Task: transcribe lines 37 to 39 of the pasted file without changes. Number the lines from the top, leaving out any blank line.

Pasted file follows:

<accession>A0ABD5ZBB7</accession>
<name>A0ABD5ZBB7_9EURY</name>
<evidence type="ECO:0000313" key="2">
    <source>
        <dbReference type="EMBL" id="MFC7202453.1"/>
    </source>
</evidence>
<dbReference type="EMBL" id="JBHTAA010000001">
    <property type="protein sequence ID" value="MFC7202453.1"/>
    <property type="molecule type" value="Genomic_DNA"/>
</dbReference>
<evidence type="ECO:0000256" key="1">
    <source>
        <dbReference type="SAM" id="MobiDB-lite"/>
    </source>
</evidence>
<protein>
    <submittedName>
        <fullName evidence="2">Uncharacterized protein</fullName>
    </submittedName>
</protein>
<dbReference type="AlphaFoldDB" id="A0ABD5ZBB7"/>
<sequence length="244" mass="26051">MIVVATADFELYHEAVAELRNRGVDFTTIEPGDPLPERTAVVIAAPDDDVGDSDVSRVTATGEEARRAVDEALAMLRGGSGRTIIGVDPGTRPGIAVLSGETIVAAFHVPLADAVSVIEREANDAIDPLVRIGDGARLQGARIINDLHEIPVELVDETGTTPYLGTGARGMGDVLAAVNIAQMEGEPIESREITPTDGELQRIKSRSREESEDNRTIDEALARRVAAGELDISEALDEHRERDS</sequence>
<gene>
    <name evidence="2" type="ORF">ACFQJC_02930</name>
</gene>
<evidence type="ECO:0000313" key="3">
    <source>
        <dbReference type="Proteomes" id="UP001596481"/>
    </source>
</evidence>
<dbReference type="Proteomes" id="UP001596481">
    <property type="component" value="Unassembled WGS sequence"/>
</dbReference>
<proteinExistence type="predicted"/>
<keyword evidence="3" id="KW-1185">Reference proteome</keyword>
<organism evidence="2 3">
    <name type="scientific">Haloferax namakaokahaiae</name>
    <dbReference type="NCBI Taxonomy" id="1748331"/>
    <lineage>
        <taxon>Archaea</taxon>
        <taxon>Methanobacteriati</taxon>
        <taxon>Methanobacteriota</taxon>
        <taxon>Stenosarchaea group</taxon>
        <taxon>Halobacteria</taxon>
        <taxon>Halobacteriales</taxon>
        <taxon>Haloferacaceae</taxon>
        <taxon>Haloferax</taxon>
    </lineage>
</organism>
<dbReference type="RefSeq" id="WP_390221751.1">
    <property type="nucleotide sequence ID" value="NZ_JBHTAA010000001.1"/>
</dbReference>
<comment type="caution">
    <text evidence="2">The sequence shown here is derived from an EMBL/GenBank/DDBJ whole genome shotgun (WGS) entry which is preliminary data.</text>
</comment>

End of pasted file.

<organism evidence="2 3">
    <name type="scientific">Haloferax namakaokahaiae</name>
    <dbReference type="NCBI Taxonomy" id="1748331"/>